In 2016, Cisco made a commitment to positively impact one billion people by 2025.
One of the ways we’re reaching this goal is by investing in entrepreneurs who harness technology for social impact, and helping them jumpstart innovative ideas that benefit society, catalyze economic growth, create jobs, and shape a more inclusive future.
In its fourth year now, the Cisco Global Problem Solver Challenge is an online competition that awards cash prizes to early-stage startups that have developed a solution that drives economic development or solves a social or environmental problem. We want to encourage them to address some of the biggest challenges we face by creating cutting-edge, technology-based solutions.
Since the program began in 2016, we have awarded $900,000 USD in prize money to 30 startups from 12 countries – helping them accelerate their breakthrough technologies.
Since mid-January, we narrowed this year’s competition down from over 500 submissions to 13 winning teams. Today, we are proud to be awarding an additional $350,000 USD worth of cash prizes to social entrepreneurs from every corner of the world – from Indonesia and India, to Poland and Cameroon, to Mexico and the United States.
Thank you to all the teams that submitted ideas this year. I am truly inspired by your passion and drive to develop technology solutions that help communities around the globe. With that, I am delighted to announce the winners of the Cisco Global Problem Solver Challenge 2020, starting with our Grand Prize winner:
Grand Prize ($100,000 USD)
Savanna Circuit Tech (University of Nairobi, Kenya) has developed a solar chilling in-transit system to help dairy businesses in Africa cut post-harvest losses. Savanna Circuit manufactures and distributes last-mile, non-refrigerant, solar-powered milk chillers that can be placed on any means of transportation, from motorbikes to trucks. Their AI-enabled ICT solution prevents milk spoilage and maximizes profits for dairy producers. Learn more on the team’s website.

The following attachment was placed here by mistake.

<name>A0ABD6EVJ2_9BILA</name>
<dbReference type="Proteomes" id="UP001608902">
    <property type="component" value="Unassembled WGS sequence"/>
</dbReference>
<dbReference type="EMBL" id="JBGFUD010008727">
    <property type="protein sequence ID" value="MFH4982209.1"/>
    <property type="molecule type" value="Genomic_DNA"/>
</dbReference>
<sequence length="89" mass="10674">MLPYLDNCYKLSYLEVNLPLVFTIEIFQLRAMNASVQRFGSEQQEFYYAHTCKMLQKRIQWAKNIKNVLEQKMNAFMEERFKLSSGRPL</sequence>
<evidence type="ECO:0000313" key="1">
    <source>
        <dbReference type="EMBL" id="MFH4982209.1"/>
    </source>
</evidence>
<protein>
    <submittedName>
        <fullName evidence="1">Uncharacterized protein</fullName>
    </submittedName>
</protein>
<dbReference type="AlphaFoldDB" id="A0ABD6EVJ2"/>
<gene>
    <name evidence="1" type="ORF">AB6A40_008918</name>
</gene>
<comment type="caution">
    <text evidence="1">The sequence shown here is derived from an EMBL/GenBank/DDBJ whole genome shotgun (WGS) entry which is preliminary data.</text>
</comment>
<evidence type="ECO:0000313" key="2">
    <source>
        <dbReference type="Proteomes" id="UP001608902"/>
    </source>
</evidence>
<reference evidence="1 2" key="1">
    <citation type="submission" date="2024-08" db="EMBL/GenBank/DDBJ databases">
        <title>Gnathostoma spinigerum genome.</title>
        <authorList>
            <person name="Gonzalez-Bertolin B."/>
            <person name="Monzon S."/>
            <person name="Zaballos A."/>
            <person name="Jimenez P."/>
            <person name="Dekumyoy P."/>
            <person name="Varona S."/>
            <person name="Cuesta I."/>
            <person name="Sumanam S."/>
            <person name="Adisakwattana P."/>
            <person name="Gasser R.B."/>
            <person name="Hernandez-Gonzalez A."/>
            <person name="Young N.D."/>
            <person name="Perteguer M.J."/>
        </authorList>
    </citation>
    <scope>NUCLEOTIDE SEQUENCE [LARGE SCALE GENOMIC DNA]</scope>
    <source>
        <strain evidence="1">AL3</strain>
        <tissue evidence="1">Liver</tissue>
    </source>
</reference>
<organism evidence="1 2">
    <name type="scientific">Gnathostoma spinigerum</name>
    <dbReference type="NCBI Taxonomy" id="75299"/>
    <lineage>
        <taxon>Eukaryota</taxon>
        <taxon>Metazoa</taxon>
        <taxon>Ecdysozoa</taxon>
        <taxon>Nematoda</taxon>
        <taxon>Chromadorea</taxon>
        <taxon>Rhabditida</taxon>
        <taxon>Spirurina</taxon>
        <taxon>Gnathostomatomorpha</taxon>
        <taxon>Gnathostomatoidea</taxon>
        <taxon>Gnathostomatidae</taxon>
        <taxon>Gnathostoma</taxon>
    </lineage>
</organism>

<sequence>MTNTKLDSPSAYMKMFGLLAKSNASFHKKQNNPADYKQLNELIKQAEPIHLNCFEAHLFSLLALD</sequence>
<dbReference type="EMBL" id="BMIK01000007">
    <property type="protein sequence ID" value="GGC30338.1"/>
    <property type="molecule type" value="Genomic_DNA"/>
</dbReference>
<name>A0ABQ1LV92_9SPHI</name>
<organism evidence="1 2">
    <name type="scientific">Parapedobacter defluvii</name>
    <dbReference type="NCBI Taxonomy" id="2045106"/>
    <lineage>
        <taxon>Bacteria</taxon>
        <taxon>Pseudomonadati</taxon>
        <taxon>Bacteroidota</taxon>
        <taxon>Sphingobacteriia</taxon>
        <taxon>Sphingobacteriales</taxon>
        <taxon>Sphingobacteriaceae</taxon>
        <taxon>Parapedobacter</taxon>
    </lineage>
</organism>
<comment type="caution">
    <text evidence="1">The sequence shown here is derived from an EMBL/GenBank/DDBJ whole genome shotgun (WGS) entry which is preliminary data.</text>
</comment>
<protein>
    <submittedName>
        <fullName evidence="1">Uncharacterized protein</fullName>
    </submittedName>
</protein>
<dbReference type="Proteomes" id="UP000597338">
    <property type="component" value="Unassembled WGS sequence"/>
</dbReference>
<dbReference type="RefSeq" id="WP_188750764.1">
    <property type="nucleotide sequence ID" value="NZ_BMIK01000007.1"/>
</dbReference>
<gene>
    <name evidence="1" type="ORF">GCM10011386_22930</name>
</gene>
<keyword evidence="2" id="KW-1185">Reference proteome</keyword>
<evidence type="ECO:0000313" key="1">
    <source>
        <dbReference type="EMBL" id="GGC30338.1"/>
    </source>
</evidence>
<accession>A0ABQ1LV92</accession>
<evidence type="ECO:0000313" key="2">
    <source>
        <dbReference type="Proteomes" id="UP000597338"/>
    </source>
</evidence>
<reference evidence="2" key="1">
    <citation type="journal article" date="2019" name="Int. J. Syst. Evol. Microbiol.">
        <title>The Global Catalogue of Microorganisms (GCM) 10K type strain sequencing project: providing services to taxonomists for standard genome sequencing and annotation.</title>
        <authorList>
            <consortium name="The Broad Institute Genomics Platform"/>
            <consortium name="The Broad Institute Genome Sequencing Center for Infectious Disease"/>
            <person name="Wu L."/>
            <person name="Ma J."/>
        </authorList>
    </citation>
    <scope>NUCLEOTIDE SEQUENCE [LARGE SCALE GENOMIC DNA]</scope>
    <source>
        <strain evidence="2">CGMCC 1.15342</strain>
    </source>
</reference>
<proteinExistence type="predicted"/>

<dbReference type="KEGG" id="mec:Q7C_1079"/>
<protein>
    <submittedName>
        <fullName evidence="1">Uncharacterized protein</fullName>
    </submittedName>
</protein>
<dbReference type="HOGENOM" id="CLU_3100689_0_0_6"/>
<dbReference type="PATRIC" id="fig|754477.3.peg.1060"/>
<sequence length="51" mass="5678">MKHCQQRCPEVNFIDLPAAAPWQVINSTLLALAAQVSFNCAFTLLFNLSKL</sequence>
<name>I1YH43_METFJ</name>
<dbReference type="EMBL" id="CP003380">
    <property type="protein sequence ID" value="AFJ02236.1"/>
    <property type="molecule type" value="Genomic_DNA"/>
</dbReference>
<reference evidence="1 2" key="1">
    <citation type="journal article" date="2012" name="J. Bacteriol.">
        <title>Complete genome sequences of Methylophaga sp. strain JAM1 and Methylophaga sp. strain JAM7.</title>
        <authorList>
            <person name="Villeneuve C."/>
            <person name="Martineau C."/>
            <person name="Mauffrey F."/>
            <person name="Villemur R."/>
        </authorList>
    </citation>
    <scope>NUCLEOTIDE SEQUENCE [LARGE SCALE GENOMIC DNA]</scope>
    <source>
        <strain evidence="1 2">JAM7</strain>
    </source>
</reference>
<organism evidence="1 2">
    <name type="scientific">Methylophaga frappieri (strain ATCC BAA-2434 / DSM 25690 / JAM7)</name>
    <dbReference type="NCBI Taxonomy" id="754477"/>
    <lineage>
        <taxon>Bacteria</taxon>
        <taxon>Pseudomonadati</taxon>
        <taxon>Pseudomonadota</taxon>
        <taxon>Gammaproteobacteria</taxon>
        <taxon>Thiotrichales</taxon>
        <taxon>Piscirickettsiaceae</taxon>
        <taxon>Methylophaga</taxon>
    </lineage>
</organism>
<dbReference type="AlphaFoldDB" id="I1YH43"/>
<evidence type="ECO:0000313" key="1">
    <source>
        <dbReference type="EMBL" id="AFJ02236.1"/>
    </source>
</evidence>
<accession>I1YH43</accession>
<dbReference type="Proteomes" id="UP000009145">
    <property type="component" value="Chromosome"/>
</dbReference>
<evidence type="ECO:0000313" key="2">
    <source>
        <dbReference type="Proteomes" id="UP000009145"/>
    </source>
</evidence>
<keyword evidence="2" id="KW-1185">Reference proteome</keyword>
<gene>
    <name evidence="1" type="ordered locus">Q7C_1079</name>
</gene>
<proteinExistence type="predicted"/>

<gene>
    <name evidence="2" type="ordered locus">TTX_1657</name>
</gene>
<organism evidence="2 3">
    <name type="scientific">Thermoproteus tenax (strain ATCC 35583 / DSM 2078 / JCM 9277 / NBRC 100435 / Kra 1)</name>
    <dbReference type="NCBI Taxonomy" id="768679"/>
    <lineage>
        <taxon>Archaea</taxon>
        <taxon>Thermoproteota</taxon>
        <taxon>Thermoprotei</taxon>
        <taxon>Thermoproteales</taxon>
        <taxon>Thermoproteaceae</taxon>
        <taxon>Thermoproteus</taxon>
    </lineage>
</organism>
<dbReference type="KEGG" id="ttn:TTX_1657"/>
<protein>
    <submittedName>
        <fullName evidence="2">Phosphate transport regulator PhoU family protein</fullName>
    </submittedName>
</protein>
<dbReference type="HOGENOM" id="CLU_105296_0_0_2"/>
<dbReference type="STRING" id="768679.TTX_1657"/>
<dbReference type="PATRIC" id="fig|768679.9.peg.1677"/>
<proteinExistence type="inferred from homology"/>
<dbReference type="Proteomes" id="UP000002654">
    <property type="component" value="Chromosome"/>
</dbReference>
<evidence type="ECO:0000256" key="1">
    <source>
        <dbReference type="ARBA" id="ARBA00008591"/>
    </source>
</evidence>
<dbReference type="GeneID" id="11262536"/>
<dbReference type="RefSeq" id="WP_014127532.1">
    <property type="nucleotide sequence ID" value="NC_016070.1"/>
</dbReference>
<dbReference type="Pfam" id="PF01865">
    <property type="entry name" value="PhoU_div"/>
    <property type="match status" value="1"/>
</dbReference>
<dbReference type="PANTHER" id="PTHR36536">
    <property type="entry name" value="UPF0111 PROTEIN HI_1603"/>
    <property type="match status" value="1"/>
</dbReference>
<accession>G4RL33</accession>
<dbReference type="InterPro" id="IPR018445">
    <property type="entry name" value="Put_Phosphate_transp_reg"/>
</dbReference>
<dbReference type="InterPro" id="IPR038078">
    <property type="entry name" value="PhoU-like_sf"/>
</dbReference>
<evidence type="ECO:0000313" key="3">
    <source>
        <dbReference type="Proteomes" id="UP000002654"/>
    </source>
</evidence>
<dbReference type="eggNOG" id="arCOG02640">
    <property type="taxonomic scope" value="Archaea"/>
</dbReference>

First Runner-Up ($75,000 USD)
CURE (University of Sousse, Tunisia) has created customizable 3D-printed bionic arms for people with limb differences at an affordable price. CURE’s 3D printed prosthetics are controlled by the wearers’ muscles and are easy-to-use and to assemble. Their combination of virtual reality and gamification is a therapeutic solution for training and rehabilitation from home. Learn more on the team’s website.
Second Runners-Up ($25,000 USD, each)
Gramhal (Harvard Kennedy School, USA) provides smallholder farmers in India a one-stop solution for post-harvest services. Through Gramhal, farmers store their produce in a warehouse, access credit against it, and sell it at a favorable time. Gramhal’s model empowers farmers and enables them to access better prices for their produce and increase their income. Learn more on the team’s website.
INFIUSS (University of Yaounde, Cameroon) is a blood sourcing and delivery platform that recruits blood donors and delivers blood directly to patients in their hospital beds once they send a request through the INFIUSS app, SMS, or phone call. INFIUSS helps address critical blood shortages in low-resource hospital settings. Learn more on the team’s website.
Respira Labs (University of California, Berkeley, USA) is developing a low-cost, wearable device, Sylvee, for continuous, at-home monitoring of lung function for patients with respiratory diseases like COPD. Sylvee uses patented acoustic technology with machine-learning algorithms to detect abnormal lung volume changes. Sylvee will allow remote monitoring of patients, reduce healthcare costs, and improve patients’ quality of life. Learn more on the team’s website.